Photos by Jacob Koestler
Photos by Jacob Koestler
Artist talk given at the Cleveland Institute of Art’s Lunch on Friday artist talk series on February 15, 2019.
Euclid Ave. Gallery
January 25 – March 15, 2019
Dual opening receptions, Friday, January 25 at 5:30-8:00 P.M. with Kelley O’Brien
The Artist Talks: Ryan Dewey, 6:15 p.m. in the Euclid Avenue Gallery
The Artist Talks: Kelley O’Brien, 7:00 p.m. in the Main Gallery
As a species, our first tools were made of stone, and ironically it is our contemporary tools, modes of production, and manufacturing processes that have accelerated our move toward extinction as a species. We are at the mercy of climate change and the planet is sweating us out in a hot fever. In the deep past, glaciers moved granite boulders across the ground, scouring and marking the terrain before depositing these boulders erratically in the landscape. These glacial erratics dot the landscape and stand as markers of past geologic activity, much like the way we use granite tombstones to mark the past activity of a human life. But for the glacier, granite erratics are much more than mere markers; these stones are also the mark makers, the very tool used by a glacier to shape the landscape in the process of moving the stone. Might this be adapted to our conception of tombstones as latent objects? By recasting the tombstone as a potential mark making tool for a glacier to pick up and use in the deep future, tombstones can be reframed as our final stone tools. This means that we can predict the future landscape patterns that our cemetery fields of stones might leave behind after the next ice age (should the planet be so lucky). The slow advancing and retreating motion of a glacier grinds grooves into bedrock much like the use of a carpenter’s hand plane to flatten and flute details in wood. Lines of Descent takes this idea and iterates the development of a series of progressively complex hand planes with strange granite blades fashioned in the shape of common tombstone profiles. A series of landscape models produced using those hand planes helps to visualize a future terrain that will be formed by the memorial stones we leave behind. The tombstone markers of familial lines meet the iterative lines of incremental drift in the developmental process of tool making to predict what new lines our memorials will leave in the landscape after the descent of humanity in the deep future.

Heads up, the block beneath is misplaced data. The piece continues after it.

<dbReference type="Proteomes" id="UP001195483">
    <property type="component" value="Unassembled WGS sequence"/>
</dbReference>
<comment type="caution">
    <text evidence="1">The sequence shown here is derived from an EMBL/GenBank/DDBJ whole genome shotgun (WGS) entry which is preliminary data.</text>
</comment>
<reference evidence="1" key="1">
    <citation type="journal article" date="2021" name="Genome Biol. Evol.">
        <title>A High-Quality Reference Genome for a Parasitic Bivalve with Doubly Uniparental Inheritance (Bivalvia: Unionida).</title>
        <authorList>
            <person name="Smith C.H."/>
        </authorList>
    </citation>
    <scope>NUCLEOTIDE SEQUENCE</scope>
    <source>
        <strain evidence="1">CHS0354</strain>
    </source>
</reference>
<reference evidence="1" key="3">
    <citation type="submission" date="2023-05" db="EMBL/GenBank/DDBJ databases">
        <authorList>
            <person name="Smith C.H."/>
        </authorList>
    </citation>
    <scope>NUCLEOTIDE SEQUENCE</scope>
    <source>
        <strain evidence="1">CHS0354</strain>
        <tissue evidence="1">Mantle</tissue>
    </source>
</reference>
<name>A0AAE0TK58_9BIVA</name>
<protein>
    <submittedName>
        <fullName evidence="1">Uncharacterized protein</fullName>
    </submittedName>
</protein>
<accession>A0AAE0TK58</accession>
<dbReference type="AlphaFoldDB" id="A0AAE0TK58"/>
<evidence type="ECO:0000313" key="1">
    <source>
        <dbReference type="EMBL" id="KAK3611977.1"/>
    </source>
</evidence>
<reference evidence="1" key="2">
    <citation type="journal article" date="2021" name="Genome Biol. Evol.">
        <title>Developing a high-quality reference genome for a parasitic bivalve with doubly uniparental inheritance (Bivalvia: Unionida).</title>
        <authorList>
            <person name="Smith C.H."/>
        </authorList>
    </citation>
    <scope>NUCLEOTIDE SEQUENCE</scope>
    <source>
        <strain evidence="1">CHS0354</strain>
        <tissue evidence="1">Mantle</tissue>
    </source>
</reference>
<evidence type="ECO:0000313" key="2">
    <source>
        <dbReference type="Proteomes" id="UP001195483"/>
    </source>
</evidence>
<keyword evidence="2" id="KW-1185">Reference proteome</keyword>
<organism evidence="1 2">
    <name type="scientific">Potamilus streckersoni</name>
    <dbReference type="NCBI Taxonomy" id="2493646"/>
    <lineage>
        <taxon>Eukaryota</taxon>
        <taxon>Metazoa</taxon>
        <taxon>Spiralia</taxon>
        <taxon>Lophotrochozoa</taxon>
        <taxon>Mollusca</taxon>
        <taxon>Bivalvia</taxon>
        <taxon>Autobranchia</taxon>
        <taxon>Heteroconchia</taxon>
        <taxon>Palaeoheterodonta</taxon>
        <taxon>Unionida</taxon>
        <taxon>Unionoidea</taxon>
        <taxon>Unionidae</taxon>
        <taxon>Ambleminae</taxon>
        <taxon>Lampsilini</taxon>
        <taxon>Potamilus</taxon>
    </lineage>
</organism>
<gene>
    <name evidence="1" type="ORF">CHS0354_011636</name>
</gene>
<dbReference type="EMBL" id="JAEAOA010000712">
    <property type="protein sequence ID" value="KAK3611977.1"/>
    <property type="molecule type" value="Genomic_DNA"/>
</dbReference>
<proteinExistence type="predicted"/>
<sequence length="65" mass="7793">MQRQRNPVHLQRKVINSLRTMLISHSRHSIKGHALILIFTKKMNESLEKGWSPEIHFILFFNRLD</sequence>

Ryan Dewey’s work is a kind of socially-engaged ecological dreaming that takes shape as installation, performance, research, workshops, and land art to highlight the entanglements between people, places, and land use. He has been a resident at ACRE, the Alps Art Academy, and a visiting researcher in the department of cognitive science at Case Western Reserve University where he wrote Hack the Experience: Tools for Artists from Cognitive Science (now available here). He is a member of non//sense collective and founder of the collective Geologic Cognition Society (geocog.org). His work blurs disciplinary lines and often appears in unexpected venues including the British Society for Geomorphology, the American Association of Geographers, Kickstarter, the University of Bern, Concordia University (Montreal), the Cleveland Urban Design Collaborative, the Annenberg School for Communication (Philadelphia), Progressive Insurance (Cleveland), MONU (Rotterdam), KERB (Melbourne), and living history festivals, as well as more traditional art venues including SPACES, ACRE, and other artist-run spaces. Visit Ryan Dewey’s website.